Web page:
After boldly stating on CNN's D. L. Hughley show recently that conservative radio talk show host Rush Limbaugh was nothing more than "an entertainer" and that the talk show-hosts comments were "incendiary and ugly," GOP Chairman Michael Steele went on to counter-claim with a hint of cockiness and his chest slightly puffed that he, not Limbaugh, was the leader of the Republican party.
Limbaugh then fired back with a slap on the wrist as a reminder of who really wears the pants in the GOP family:
A day later, Steele did a 180 degree about-face, and with tail tucked between legs, apologized to Rush Limbaugh, stating via an interview with
Limbaugh is “a very valuable conservative voice for our party.”
Steele went on to say to Politico: “He brings a very important message to the American people to wake up and pay attention to what the administration is doing; number two, there are those out there who want to look at what he’s saying as incendiary and divisive and ugly. That’s what I was trying to say. It didn’t come out that way. … He does what he does best, which is provoke: He provokes thought, he provokes the left. And they’re clearly the ones who are most excited about him.”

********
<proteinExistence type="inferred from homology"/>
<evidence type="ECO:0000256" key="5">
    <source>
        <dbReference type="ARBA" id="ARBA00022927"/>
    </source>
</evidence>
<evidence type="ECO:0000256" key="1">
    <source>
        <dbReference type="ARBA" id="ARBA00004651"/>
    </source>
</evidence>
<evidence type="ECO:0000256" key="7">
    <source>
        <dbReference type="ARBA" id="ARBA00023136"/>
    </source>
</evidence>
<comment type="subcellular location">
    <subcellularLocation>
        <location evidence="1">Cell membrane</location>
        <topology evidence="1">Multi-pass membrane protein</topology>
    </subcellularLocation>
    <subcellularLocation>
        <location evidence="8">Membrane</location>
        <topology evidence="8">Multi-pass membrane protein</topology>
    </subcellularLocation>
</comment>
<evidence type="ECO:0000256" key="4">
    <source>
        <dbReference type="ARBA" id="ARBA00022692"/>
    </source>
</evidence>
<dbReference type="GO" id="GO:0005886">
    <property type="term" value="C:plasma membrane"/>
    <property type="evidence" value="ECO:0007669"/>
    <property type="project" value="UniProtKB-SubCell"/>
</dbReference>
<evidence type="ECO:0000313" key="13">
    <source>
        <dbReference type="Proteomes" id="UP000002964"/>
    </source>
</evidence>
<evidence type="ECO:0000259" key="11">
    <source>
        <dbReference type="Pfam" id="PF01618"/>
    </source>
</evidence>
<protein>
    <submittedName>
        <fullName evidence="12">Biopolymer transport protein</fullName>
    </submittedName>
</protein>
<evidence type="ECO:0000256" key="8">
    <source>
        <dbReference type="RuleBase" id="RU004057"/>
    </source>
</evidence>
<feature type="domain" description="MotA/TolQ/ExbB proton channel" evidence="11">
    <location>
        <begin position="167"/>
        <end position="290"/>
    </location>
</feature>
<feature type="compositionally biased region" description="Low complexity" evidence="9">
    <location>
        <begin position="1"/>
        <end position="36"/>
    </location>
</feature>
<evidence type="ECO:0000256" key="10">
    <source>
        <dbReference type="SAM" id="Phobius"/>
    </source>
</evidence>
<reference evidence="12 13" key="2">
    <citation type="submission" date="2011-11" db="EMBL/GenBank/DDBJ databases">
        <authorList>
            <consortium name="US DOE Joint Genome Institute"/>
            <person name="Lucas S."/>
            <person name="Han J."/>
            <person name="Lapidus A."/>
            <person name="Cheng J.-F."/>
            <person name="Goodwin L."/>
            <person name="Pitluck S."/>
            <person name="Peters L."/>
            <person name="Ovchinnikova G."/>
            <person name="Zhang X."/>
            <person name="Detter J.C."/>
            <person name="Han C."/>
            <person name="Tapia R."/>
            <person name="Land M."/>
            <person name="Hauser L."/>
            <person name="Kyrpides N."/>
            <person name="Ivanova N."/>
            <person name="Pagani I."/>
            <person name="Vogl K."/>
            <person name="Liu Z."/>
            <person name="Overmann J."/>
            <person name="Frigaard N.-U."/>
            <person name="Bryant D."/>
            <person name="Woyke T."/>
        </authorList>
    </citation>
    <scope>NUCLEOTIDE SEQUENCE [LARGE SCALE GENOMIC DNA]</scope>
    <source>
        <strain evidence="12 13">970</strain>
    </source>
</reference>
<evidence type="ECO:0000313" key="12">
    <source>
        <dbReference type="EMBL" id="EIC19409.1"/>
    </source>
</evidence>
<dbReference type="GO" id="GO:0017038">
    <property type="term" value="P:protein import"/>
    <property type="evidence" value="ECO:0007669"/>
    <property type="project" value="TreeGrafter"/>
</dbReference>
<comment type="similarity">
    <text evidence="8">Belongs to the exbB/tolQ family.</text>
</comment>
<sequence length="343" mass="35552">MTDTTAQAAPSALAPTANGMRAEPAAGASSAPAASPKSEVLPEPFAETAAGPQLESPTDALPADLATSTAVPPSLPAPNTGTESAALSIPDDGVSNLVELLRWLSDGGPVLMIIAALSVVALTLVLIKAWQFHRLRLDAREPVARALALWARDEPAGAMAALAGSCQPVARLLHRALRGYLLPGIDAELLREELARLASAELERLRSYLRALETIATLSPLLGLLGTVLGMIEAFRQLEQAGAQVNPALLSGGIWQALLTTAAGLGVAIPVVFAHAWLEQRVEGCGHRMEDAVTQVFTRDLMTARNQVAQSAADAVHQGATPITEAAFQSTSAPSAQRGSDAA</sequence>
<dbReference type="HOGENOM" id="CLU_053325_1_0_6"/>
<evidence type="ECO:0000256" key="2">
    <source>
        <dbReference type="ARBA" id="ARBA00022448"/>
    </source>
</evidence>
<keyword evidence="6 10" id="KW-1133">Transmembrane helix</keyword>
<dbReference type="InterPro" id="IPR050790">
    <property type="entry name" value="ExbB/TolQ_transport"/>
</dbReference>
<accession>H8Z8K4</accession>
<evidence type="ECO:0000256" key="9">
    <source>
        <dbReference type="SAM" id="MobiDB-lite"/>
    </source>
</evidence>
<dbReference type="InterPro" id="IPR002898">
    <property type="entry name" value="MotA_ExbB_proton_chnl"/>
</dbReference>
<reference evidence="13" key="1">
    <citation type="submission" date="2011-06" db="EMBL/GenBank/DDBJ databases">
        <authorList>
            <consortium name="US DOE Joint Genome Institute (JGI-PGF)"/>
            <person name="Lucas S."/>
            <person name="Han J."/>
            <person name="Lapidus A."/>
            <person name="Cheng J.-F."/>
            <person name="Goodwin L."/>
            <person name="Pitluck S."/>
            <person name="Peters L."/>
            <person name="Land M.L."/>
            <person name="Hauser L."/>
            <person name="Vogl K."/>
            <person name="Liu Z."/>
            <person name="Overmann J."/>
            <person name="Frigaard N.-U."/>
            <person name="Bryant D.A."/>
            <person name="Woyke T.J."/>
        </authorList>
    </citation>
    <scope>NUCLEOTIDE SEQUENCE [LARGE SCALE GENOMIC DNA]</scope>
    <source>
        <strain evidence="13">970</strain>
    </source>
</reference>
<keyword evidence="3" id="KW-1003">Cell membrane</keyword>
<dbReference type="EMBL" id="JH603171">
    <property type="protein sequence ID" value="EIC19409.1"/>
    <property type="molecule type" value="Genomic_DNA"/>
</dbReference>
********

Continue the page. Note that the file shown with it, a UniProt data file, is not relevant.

Here's what I think really happened: Steele got caught-up in the moment. D.L. Hughley is a moderately known former King of Comedy and star of the ABC/UPN sitcom The Hughleys, who is currently the host of CNN's recently launched new program, D.L. Hughley Breaks the News. On this particular day, Hughley had on as a guest author/producer, American Muslim, and oh by the way, prolific leader of political and socially conscious rap rap group, Public Enemy. With two intelligent, urban, left-wing liberal African-Americans putting his feet to the fire and testing his metal as not only an African-American conservative Republican, but Chairman of the GOP, Steele wanted to "flex" and prove that he was nobody's puppet.
I can't say that I blame Steele for trying to impress, given the platform (CNN) and the audience (Hughley, Chuck D, CNN liberal audience), but as was bound to happen reality stepped-in and Steele was quickly reminded of his place in the GOP food chain. Limbaugh did little more than give Steele a slap on the wrist, but it was enough to serve as a reminder that "those that giveth can taketh away" and given the apparent vacuum that currently exists at the helm of the GOP by qualified leaders (ie: Eric Cantor, Jewish Republican Whip for the 111th Congress), due to the all too public blunders of the likes of Romney, MCain, Palin, and Jindal - Rush Limbaugh - for better or worse and at least for the time being, serves as the de facto voice of the GOP.